Homily For The 24th Sunday Of Ordinary Time, Year C

The Lord is Merciful and Compassionate

 Readings: 1st: Ex 32:7-11.13-14; Ps: 50:3-4. 13.17; 2nd: I Tim 1:12-17; Gos: Lk 15:1-32

This brief reflection was written by Fr. Njoku Canice Chukwuemeka, C.S.Sp. He is a Catholic Priest and a member of the Congregation of the Holy Spirit (Spiritans). He is a missionary in Puerto Rico. He is the Parish Priest of Parroquia la Resurrección del Senor, Canóvanas, and the Major Superior of the Congregation of the Holy Spirit (Spiritans), Circumscription of Puerto Rico and the Dominican Republic. He was the chancellor of the Diocese of Fajardo Humacao, Puerto Rico. Fr. Canice is a member of the Academy of Homiletics. For more details and comments contact him at: canice_c_njoku@yahoo.com, canicechukwuemeka@gmail.com

(https://orcid.org/0000-0002-8452-8392)

On this twenty-fourth Sunday of ordinary time, united by our faith in Christ, we have gathered in the presence of our Lord, who is merciful and compassionate. The second preface of the weekday Mass says, “Almighty and Eternal God, in goodness You created man, and when he was justly condemned, in mercy and love You redeemed him through Christ our Lord…” This is the summary of this Sunday’s message.

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Today, the church offers us another golden opportunity to reflect on God’s mercy and compassion. The coming of Christ is the manifestation of God’s mercy on us. One crucial fact common to the readings of this Sunday is the readiness of God to welcome and receive us irrespective of how much we have fallen and gone away from him.

In the first reading of today, we discover a God who is faithful to his vows. He also demonstrated that his love and mercy surpass his anger and judgment. As a merciful and compassionate father, God heard the prayers of Moses on behalf of his people. Hence, He fulfilled his promise that “If my people, called by my name, will humble themselves and pray, I will hear from heaven, and I will forgive their sin.” (2 Chr 7:14).

A vital lesson we must learn from this reading is the power of intercession for both ourselves and others. Like Moses, the Christ we celebrate today relentlessly continues to intercede for us every day. This is especially at the sacrifice of the Holy Mass. So, we must not be tired of interceding for one another and our world before our merciful and compassionate Lord. So, we must approach Him in prayers always, reminding him of his promises as Moses did.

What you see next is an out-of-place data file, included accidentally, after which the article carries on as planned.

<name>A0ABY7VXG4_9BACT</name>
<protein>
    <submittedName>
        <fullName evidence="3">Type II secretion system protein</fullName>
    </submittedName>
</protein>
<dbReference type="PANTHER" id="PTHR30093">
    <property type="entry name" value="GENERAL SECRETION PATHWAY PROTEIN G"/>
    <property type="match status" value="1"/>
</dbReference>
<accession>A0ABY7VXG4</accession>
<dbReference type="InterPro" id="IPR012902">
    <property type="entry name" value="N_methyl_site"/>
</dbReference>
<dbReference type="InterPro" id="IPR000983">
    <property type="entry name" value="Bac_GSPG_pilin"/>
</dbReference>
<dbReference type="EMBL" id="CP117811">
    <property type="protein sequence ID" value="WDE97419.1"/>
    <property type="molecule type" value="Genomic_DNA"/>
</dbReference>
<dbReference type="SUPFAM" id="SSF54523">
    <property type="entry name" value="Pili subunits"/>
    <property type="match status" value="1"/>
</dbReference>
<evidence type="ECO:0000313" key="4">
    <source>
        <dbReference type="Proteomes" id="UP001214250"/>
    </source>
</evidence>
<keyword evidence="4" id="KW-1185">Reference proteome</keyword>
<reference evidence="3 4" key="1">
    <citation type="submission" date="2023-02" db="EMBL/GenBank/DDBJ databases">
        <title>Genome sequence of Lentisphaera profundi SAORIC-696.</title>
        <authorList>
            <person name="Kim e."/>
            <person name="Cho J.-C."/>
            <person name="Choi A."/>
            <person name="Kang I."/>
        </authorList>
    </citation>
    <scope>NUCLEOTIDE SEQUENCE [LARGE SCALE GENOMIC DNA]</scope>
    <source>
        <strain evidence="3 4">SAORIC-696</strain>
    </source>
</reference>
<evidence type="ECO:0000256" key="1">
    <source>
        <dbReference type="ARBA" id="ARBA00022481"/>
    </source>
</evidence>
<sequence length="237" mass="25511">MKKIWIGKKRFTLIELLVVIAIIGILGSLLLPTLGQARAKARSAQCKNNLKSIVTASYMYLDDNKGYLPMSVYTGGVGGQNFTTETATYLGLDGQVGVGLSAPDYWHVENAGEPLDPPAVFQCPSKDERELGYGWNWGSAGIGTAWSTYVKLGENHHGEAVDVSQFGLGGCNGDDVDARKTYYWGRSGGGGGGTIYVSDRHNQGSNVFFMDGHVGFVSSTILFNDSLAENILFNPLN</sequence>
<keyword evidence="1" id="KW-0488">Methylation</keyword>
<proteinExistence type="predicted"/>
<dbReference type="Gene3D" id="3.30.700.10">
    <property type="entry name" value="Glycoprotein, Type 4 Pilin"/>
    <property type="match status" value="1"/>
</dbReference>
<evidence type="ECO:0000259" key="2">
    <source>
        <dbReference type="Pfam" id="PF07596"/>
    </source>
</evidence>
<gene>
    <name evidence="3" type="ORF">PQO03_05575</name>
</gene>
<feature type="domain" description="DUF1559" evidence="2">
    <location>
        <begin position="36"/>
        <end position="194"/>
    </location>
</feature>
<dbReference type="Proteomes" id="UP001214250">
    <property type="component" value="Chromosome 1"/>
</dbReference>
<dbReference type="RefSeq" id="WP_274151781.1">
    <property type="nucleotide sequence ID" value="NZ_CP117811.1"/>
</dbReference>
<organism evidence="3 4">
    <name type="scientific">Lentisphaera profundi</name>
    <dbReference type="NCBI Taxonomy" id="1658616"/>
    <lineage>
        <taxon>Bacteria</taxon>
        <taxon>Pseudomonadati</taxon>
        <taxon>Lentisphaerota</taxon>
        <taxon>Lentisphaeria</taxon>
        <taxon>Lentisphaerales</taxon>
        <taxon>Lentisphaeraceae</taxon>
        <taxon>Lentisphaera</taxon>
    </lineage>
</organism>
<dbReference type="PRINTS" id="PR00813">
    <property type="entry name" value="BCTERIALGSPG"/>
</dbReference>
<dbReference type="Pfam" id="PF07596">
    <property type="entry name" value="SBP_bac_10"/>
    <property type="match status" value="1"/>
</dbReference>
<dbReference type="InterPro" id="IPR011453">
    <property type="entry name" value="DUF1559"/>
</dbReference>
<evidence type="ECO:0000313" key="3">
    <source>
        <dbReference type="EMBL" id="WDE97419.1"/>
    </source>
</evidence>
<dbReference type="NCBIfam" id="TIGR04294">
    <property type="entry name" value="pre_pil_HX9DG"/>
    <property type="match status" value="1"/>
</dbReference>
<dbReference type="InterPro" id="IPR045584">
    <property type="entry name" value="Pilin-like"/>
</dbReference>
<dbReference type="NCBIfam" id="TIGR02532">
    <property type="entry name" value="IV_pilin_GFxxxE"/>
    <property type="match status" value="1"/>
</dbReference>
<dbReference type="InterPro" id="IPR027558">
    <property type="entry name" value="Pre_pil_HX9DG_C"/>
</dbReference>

In the second reading, Paul reminds us that, like himself, we are all products of God’s mercy. In this reading, Paul recounted how his salvation was made possible through the intercession and mercy of Christ. Hence, like Paul, let us take advantage of this same saving mercy of God for our eternal salvation. Let us also be grateful to Him, who shows us mercy through Christ.

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In today’s gospel, the Pharisees accused Christ of welcoming sinners. Through his action and parables, He demonstrated how merciful and compassionate he is towards us. Despite our sins and stubbornness, Christ is willing to welcome us back to himself. Each day, He beckons us: “Come let us settle the matter, even though your sins are as red as crimson, you shall be as white as snow” (Is 1:18-19). Through his merciful and compassionate heart, He is ready to make all things new for us again. It does not matter what it will cost Him.

So, like the prodigal son, it is time to accept this invitation. It is time to return to the merciful and compassionate Lord whose mercy surpasses his judgment and wrath. God has made our return very easy through Jesus Christ. So, all we need is to realize ourselves.

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Sincerely, and humbly we must make an important decision as the prodigal son did by saying, “I will leave this place and go back to my father.” We must not be ashamed to return to God our father because “His steadfast love never ceases, and His mercy never comes to an end. They are new every morning, and great is His faithfulness” (Lam 3:22-23).

Peace be with you all!

Maranatha!

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